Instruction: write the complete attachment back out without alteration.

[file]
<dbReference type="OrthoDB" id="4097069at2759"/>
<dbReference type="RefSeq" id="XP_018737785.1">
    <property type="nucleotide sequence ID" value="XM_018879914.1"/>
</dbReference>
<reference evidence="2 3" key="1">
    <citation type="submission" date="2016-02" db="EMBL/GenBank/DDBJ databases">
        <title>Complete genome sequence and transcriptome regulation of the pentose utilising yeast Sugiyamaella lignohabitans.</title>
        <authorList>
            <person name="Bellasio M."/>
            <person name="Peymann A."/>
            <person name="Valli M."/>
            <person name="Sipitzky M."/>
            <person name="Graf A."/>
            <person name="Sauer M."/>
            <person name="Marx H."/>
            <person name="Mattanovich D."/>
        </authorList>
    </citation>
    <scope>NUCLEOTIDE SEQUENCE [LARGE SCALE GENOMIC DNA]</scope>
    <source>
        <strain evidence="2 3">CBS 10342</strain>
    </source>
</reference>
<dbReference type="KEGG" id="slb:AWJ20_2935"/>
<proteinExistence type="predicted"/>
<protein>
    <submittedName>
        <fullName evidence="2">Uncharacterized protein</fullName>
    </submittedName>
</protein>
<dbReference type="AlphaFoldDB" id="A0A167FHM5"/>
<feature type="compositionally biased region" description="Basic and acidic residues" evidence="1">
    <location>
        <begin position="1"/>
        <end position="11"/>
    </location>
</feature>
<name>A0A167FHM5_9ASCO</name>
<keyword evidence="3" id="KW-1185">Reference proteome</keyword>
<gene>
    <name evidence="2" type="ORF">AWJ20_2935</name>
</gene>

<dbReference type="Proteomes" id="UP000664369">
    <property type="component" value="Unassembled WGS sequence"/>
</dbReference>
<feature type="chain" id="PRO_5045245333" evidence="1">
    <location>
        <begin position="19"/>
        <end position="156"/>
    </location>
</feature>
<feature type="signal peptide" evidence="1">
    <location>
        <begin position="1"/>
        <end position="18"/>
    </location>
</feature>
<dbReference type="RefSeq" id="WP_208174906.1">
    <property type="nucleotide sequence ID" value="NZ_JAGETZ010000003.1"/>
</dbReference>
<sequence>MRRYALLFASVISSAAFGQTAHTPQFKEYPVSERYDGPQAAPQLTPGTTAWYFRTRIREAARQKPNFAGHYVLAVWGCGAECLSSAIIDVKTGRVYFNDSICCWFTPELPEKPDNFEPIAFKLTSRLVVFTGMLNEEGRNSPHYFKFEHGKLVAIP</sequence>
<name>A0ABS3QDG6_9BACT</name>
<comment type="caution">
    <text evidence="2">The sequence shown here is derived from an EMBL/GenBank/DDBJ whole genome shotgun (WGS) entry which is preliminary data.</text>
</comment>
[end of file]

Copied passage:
<dbReference type="OrthoDB" id="4097069at2759"/>
<dbReference type="RefSeq" id="XP_018737785.1">
    <property type="nucleotide sequence ID" value="XM_018879914.1"/>
</dbReference>
<reference evidence="2 3" key="1">
    <citation type="submission" date="2016-02" db="EMBL/GenBank/DDBJ databases">
        <title>Complete genome sequence and transcriptome regulation of the pentose utilising yeast Sugiyamaella lignohabitans.</title>
        <authorList>
            <person name="Bellasio M."/>
            <person name="Peymann A."/>
            <person name="Valli M."/>
            <person name="Sipitzky M."/>
            <person name="Graf A."/>
            <person name="Sauer M."/>
            <person name="Marx H."/>
            <person name="Mattanovich D."/>
        </authorList>
    </citation>
    <scope>NUCLEOTIDE SEQUENCE [LARGE SCALE GENOMIC DNA]</scope>
    <source>
        <strain evidence="2 3">CBS 10342</strain>
    </source>
</reference>
<dbReference type="KEGG" id="slb:AWJ20_2935"/>
<proteinExistence type="predicted"/>
<protein>
    <submittedName>
        <fullName evidence="2">Uncharacterized protein</fullName>
    </submittedName>
</protein>
<dbReference type="AlphaFoldDB" id="A0A167FHM5"/>
<feature type="compositionally biased region" description="Basic and acidic residues" evidence="1">
    <location>
        <begin position="1"/>
        <end position="11"/>
    </location>
</feature>
<name>A0A167FHM5_9ASCO</name>
<keyword evidence="3" id="KW-1185">Reference proteome</keyword>
<gene>
    <name evidence="2" type="ORF">AWJ20_2935</name>
</gene>

<dbReference type="Proteomes" id="UP000664369">
    <property type="component" value="Unassembled WGS sequence"/>
</dbReference>
<feature type="chain" id="PRO_5045245333" evidence="1">
    <location>
        <begin position="19"/>
        <end position="156"/>
    </location>
</feature>
<feature type="signal peptide" evidence="1">
    <location>
        <begin position="1"/>
        <end position="18"/>
    </location>
</feature>
<dbReference type="RefSeq" id="WP_208174906.1">
    <property type="nucleotide sequence ID" value="NZ_JAGETZ010000003.1"/>
</dbReference>
<sequence>MRRYALLFASVISSAAFGQTAHTPQFKEYPVSERYDGPQAAPQLTPGTTAWYFRTRIREAARQKPNFAGHYVLAVWGCGAECLSSAIIDVKTGRVYFNDSICCWFTPELPEKPDNFEPIAFKLTSRLVVFTGMLNEEGRNSPHYFKFEHGKLVAIP</sequence>
<name>A0ABS3QDG6_9BACT</name>
<comment type="caution">
    <text evidence="2">The sequence shown here is derived from an EMBL/GenBank/DDBJ whole genome shotgun (WGS) entry which is preliminary data.</text>
</comment>